Today is National Superhero Day. It’s also the opening weekend of Avengers: Infinity War, a movie filled with comic book superheroes. Don’t get me wrong. I love Marvel movies. I own most of them so I can watch them whenever I want. And while it’s fun to watch fictional superheroes and wish Wakanda was a real place, I believe real superheroes live and work among us.
More than 2,200 people have been exonerated from U.S. prisons for crimes they didn’t commit. Most of them get no support from the state that wrongfully convicted them. Even after such injustice, they show us the grace of forgiveness. Against tremendous odds, they pick up the broken threads of their lives and weave a new life for themselves and their loved ones.
Obie Anthony, one of the few exonerees to win civil cases with large compensation awards, founded Exonerated Nation. His organization helps California exonerees with essentials like temporary housing, clothing, and healthcare. With a part of his compensation award, Jeffrey Deskovic set up a foundation in his name to help exonerate innocent people still imprisoned and advocate for changes in our criminal justice system. Gloria Killian’s Action Committee for Women in Prison provides care packages for women in California prisons and advocates for change in the treatment of women in prisons throughout the country. Ginny Lefever, after nearly 22 years in prison for a crime she didn’t commit, returned to her Ohio home and completed her advanced nursing degree. She is currently conducting research on post-traumatic distress disorder among exonerees. Christopher Scott joined forces with other Texas exonerees to found House of Renewed Hope, which investigates wrongful conviction cases. Sabrina Butler-Smith shares the harrowing story of her wrongful conviction and death sentence with young women in high school who are at risk of making regretful and potentially irreversible life choices. As the first female death row exoneree, Sabrina also speaks out against the death penalty.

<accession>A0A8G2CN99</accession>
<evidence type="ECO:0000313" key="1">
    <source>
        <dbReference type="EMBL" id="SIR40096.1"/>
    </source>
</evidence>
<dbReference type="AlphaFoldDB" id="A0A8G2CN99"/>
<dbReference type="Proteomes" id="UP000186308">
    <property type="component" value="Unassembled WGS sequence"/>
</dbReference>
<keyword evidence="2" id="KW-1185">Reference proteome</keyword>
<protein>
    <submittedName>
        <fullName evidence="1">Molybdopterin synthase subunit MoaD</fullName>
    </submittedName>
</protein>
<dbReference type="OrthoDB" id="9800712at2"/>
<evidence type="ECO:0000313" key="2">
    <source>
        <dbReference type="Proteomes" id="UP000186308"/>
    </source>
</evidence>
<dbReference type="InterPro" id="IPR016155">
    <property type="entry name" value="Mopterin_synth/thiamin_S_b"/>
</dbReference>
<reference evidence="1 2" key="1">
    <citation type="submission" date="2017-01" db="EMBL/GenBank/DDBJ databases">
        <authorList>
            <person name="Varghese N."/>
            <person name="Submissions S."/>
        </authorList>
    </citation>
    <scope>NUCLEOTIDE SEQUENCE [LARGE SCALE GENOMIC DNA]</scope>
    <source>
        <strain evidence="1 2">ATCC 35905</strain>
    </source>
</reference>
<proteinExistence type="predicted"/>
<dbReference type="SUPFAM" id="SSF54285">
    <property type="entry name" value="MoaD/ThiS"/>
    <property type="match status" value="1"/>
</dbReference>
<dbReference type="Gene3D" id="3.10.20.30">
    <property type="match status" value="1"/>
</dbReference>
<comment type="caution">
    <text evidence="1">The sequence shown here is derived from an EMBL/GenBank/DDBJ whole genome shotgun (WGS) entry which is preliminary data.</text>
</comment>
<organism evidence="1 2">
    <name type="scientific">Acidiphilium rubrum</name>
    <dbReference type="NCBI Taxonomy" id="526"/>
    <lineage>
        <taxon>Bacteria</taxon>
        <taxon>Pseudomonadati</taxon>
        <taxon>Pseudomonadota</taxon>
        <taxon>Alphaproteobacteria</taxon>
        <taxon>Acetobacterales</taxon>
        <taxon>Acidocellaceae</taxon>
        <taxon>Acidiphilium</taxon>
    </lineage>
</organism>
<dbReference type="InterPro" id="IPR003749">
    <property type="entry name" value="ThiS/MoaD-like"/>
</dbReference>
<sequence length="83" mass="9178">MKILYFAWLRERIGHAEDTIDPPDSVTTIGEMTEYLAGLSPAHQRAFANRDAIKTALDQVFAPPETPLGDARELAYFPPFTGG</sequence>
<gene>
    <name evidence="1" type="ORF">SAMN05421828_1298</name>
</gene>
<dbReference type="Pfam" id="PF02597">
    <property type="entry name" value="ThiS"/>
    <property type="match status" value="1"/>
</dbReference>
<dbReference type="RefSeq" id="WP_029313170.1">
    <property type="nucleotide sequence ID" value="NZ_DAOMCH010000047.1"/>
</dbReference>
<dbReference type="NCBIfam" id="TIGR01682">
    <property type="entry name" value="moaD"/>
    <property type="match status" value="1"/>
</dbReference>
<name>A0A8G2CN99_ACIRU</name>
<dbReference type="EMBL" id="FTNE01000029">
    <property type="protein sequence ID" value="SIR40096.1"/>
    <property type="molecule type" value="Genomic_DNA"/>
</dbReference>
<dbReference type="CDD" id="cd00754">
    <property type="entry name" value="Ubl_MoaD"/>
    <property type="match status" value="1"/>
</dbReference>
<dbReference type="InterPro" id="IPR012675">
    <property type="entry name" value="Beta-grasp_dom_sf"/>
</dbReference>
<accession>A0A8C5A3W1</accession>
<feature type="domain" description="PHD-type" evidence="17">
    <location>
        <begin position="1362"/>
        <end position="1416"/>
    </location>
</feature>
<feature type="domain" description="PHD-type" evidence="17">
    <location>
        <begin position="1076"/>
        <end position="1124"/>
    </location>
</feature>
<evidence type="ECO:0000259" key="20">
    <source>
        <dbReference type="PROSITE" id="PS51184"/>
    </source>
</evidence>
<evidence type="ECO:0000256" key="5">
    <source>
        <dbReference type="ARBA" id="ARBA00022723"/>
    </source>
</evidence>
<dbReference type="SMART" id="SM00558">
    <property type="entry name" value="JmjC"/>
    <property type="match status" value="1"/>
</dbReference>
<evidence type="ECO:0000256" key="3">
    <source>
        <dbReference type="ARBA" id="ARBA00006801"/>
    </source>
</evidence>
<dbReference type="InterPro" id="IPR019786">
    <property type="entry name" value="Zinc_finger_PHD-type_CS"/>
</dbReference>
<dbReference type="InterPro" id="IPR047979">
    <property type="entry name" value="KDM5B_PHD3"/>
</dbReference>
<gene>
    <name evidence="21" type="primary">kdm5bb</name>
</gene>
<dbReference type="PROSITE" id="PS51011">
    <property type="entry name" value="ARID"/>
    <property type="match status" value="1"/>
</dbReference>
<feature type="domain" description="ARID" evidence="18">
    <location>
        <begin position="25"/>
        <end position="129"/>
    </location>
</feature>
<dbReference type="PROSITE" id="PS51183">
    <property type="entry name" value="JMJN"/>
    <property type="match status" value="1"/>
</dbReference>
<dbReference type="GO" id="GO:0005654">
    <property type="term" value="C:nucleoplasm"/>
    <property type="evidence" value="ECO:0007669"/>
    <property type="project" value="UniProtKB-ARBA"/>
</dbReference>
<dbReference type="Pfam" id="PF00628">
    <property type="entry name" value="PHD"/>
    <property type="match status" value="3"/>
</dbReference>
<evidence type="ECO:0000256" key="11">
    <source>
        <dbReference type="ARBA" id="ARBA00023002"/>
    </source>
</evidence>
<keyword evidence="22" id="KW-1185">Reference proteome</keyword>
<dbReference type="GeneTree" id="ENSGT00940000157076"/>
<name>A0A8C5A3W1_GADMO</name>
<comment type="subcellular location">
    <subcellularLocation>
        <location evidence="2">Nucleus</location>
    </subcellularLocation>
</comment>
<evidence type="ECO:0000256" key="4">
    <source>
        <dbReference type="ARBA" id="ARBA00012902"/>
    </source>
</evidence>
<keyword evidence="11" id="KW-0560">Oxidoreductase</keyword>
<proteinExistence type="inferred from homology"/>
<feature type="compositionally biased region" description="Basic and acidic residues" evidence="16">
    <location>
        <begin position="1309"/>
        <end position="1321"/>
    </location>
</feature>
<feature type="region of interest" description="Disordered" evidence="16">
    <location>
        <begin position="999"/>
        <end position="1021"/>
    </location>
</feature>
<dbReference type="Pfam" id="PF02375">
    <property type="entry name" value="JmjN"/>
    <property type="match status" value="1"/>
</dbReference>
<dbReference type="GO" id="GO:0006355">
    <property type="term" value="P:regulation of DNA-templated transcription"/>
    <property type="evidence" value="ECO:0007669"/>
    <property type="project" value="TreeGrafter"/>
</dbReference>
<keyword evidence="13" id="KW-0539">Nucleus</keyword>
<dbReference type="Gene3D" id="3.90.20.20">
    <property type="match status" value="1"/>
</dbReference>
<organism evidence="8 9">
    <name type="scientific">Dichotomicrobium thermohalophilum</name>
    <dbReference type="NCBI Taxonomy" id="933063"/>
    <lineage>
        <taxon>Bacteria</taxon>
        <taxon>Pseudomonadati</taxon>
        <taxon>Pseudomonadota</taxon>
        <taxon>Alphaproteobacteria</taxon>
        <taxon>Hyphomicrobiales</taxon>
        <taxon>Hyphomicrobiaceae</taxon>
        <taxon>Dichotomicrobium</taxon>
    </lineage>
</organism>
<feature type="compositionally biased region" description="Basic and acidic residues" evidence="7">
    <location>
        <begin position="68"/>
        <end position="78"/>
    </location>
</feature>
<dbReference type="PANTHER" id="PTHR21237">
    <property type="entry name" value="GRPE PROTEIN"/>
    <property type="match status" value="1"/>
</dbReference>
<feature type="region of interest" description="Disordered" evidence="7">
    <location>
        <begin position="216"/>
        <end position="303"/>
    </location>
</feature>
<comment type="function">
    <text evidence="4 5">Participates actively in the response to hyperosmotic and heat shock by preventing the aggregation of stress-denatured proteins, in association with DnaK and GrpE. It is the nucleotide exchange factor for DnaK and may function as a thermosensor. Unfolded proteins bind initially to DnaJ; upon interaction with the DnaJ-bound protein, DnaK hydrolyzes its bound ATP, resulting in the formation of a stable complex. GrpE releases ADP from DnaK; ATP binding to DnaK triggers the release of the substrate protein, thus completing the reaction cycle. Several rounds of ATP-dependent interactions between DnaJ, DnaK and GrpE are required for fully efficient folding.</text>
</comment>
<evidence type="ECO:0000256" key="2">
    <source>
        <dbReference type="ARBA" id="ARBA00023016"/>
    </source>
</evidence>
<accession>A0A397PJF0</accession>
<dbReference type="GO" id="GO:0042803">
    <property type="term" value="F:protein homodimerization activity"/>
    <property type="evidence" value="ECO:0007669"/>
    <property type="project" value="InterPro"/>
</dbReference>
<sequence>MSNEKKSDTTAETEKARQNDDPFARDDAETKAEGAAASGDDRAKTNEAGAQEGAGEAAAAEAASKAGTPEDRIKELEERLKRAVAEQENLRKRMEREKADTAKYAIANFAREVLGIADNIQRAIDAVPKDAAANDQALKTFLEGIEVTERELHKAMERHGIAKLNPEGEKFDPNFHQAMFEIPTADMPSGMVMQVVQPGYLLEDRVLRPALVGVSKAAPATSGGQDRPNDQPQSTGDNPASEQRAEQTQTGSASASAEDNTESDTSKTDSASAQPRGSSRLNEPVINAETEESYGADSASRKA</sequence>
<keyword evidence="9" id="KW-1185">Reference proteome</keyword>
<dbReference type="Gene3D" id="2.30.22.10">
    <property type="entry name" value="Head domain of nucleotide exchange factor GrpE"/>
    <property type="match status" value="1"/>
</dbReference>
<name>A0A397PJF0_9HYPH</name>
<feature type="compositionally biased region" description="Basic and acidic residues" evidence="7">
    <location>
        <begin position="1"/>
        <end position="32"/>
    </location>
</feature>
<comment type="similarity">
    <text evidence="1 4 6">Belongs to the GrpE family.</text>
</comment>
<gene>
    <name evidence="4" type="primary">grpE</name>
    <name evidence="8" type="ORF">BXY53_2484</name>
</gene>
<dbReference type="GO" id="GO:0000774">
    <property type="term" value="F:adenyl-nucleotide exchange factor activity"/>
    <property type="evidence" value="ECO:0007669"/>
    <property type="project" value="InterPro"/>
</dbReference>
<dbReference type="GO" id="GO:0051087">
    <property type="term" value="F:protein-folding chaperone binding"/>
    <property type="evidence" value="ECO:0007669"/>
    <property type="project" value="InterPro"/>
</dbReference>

There are many exoneree superheroes and John Thompson will be remembered as one of the most effective and beloved. He founded Life After Exoneration after his exoneration and release from Louisiana’s infamous Angola state penitentiary. He was on death row for over 14 years after being set up by a corrupt prosecutor in the Orleans Parish District Attorney’s office who withheld exculpatory DNA evidence in John’s case. A jury of John’s peers awarded him $14 million, one million dollars for every year he spent on death row. An appellate court upheld the verdict and the award, but the DA couldn’t allow John even this small victory after such great injustice and appealed the decision to the U.S. Supreme Court. The decision of the Court that overturned the verdict and the award is a short and unbelievable opinion written by Justice Thomas. I predict history will look upon it as the Dred Scott decision of our generation. In the face of this additional and unnecessary injustice, John continued to work tirelessly to help other exonerees and advocate for reform of the criminal justice system, until his untimely death.
So, while we munch popcorn and guzzle sodas watching superhero movies, I hope we remember and thank the real-life superheroes who live and work among us, whoever they may be.
Nikki Pope, President
The Pruno Fund